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Vivek Hashfire 18

@vivekhash345
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  • 2013-12-02 @ 09:28:07

    I’m not exactly sure what I can add to this article or the above thoughts, but I’ll just speak my mind.

    I did psychedelics for a while – mostly research chemicals like 4AcO-DMT, 2C-I, 2C-E, etc. To be honest, I wonder what I really learned from them. I had some amazing experiences like being surrounded by light, visual/auditory expansion, uncontrollable laughter, mind warps, loquatiousness, ego death, the feeling of being ripped apart, and psychosis too. The first time I did 4AcO, I felt like the world was a magical place. My bedroom was dark but mysterious, and the bathroom looked like the inside of a lava lamp with the lights on. But all the real animation/activity happened inside myself. I saw all sorts of forests, cities, people, aliens, and animals glowing with light inside myself when I stopped moving.

    Other times, I felt like a god, or like I was receiving the bibrations of the vast universe. I do remember though, that when I started to trip for pleasure, the experiences turned rotten after a while. The last substance I ever did was 2C-T2, which was a way for me to end the psychedelic experience on a good note after a bad trip that haunted me for weeks. I think the most valuable thing I learned was that keeping the mind still and calm is the real name of the game, or rather, I glimpsed this belief. I saw my mind as a transparent, clear pool of blackness that rippled a splash of light whenever I thought something. I was listening to trance at the time, and my thoughts got really metaphysical and confusing and warped, and these light splashes began dancing and juggling around in my mind, so I grabbed my head and curled up into a ball. I got that the real way to peace is to still the mind and keep it empty – not empty of information, but of stress, desires, etc.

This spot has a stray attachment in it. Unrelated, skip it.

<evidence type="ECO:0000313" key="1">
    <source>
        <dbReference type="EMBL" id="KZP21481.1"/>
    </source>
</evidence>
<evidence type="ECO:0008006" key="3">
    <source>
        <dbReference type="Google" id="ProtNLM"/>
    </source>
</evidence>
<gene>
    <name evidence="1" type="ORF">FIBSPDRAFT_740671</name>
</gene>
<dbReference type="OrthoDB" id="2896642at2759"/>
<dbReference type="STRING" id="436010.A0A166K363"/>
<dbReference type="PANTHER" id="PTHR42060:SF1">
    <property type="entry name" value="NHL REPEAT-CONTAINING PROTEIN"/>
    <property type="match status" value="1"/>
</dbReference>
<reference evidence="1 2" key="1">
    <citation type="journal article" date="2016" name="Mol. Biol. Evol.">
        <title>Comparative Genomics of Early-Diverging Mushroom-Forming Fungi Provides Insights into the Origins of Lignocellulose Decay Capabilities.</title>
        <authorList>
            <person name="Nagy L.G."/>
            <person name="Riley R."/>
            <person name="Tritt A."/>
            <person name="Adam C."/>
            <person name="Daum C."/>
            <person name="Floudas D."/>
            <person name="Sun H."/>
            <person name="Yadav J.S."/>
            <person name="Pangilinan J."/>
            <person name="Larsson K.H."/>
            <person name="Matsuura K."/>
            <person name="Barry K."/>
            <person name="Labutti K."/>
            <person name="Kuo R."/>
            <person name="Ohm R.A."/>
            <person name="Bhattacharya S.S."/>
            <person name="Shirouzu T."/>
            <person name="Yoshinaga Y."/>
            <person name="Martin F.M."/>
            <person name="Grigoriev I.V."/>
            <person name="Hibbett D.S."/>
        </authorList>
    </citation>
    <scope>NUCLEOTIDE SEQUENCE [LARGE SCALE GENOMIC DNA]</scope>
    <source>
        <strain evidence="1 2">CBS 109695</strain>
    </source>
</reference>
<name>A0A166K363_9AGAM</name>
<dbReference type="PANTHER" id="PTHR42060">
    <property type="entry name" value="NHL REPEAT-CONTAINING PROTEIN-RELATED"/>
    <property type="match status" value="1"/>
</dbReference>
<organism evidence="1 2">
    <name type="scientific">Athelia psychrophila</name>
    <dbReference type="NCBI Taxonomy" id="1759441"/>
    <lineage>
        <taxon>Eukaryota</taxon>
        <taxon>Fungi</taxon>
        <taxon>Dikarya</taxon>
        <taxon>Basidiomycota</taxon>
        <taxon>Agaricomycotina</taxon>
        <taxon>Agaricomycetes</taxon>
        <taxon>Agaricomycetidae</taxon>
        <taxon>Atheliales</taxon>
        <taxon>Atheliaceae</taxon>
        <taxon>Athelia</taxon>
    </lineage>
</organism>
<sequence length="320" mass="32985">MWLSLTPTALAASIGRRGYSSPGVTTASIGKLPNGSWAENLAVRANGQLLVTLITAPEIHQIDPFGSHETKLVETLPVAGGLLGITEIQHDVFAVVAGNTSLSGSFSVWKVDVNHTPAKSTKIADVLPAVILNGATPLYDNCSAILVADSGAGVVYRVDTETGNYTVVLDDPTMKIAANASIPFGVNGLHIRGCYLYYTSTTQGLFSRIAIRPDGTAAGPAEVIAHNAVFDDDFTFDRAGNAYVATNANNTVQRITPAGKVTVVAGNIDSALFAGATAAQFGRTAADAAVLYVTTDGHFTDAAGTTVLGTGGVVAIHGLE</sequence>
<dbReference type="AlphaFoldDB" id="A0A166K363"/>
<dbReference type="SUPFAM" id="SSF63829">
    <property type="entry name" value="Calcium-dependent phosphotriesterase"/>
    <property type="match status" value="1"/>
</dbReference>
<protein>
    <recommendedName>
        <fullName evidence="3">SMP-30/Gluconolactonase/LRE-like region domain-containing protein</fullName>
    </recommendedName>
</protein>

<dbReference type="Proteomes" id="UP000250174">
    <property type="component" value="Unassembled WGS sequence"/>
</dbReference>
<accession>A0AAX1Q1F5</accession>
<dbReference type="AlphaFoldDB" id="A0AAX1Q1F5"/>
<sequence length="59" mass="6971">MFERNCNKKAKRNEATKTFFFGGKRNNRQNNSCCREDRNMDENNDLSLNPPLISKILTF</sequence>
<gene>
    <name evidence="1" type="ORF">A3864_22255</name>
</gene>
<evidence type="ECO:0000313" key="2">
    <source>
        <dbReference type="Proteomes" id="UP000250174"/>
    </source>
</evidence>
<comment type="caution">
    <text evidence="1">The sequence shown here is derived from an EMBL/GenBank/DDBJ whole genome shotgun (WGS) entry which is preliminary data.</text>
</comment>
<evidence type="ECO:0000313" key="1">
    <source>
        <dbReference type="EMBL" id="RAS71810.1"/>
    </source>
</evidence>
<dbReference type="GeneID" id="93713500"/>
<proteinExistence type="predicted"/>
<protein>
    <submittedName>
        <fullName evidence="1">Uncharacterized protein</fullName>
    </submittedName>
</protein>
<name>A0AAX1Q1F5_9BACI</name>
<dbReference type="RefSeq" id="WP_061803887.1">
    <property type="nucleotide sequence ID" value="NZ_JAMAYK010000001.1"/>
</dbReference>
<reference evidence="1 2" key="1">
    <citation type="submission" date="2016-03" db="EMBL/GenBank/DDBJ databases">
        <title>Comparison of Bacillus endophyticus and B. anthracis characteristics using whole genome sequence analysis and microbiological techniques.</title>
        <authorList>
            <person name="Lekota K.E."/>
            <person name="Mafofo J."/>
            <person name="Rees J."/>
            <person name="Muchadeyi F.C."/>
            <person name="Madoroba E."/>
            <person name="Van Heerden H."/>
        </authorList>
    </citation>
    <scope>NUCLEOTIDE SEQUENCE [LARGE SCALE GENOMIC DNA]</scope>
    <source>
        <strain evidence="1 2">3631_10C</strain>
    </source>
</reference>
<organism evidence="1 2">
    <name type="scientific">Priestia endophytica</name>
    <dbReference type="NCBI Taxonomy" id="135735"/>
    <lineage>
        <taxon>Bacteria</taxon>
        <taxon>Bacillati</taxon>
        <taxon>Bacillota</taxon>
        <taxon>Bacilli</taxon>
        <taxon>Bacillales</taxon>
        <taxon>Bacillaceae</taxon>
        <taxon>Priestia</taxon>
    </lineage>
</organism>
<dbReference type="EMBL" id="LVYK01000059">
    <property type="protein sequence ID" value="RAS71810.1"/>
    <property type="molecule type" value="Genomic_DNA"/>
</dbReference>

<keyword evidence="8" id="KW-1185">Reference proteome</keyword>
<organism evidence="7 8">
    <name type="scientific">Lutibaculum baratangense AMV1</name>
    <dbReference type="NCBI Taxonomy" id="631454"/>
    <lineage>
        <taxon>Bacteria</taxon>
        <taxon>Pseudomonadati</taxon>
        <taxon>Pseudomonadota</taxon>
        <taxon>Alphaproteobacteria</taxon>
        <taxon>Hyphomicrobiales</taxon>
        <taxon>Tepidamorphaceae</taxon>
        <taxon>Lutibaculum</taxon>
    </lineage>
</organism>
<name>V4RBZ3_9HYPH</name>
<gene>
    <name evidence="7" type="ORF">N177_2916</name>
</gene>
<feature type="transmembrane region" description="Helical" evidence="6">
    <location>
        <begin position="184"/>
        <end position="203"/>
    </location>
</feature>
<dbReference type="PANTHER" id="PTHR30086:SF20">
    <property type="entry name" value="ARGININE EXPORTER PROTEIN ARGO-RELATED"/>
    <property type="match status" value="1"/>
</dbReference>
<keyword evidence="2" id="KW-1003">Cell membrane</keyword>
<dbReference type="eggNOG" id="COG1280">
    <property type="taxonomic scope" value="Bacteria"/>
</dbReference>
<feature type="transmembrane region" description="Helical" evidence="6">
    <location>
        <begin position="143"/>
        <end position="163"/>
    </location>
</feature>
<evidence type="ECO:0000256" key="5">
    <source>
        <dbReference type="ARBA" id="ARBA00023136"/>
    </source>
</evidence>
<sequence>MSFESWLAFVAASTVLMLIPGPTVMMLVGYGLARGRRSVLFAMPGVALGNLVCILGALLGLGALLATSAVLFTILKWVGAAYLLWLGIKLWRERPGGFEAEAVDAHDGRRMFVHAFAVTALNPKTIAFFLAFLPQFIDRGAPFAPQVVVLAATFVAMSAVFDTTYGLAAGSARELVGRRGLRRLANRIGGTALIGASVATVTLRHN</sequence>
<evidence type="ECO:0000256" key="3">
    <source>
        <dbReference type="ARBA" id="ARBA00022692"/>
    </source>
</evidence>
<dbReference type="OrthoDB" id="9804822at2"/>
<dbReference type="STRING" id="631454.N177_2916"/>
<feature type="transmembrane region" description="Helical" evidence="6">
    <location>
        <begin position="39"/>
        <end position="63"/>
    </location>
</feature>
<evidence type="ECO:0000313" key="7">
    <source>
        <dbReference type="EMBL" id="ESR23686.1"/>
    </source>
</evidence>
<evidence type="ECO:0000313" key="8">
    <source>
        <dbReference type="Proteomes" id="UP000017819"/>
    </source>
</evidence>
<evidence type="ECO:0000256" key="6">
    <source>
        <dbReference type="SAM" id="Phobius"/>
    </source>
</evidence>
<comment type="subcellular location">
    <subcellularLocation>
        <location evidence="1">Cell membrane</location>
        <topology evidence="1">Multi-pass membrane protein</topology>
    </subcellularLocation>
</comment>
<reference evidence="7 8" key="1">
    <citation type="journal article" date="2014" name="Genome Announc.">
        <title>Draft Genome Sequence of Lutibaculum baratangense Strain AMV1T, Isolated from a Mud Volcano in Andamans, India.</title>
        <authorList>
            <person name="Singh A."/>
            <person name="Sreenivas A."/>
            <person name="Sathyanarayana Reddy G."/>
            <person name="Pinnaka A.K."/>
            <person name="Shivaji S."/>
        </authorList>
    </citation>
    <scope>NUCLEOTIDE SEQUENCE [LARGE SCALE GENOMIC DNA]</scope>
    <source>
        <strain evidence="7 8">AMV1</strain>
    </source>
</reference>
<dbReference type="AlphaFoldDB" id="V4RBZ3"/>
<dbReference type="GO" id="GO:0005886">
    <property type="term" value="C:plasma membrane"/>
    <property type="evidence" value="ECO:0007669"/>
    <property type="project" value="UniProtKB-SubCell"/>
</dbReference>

Since then, I’ve increased the practice of bhakti meditation, introspection, and Upanishadic philosophy, which I think has really taught me far more than psychedelics. A problem I have with them is that all of my feelings – whether it was the feeling of peace or of unconditional love, was induced. These chemicals were playing with my serotonin receptor to make me feel extremely elated and willing to love everything, but when it ended, it was gone. I remember having always having ups and downs like a roller coaster. I was always chasing after that one moment of supreme, otherworldly existence and enlightment, but I never found it with psychedelics.

    That is however, just my experience. I’m sure that others have learned more from them than I ever could, and there are many tributaries that lead to the one river of awakening.

    Sorry for the long response.

    Tripping as a Tool for Self-Improvement

  • 2013-11-23 @ 16:10:21

    Well, to answer the first question, all 3 individuals died in awful ways – Ms. Monroe by suicide, JFK by murder, and Hitler by suicide due to fear of murder.

    I must say that I agree with @om about this article. The first point – to pick a cause, seems reversed. You should pick a cause because you believe in it – not just to get people to listen to you. This is how frauds are born. And what’s the use in acting like you know where you’re going even if you’re not 100% sure? Who are you really fooling?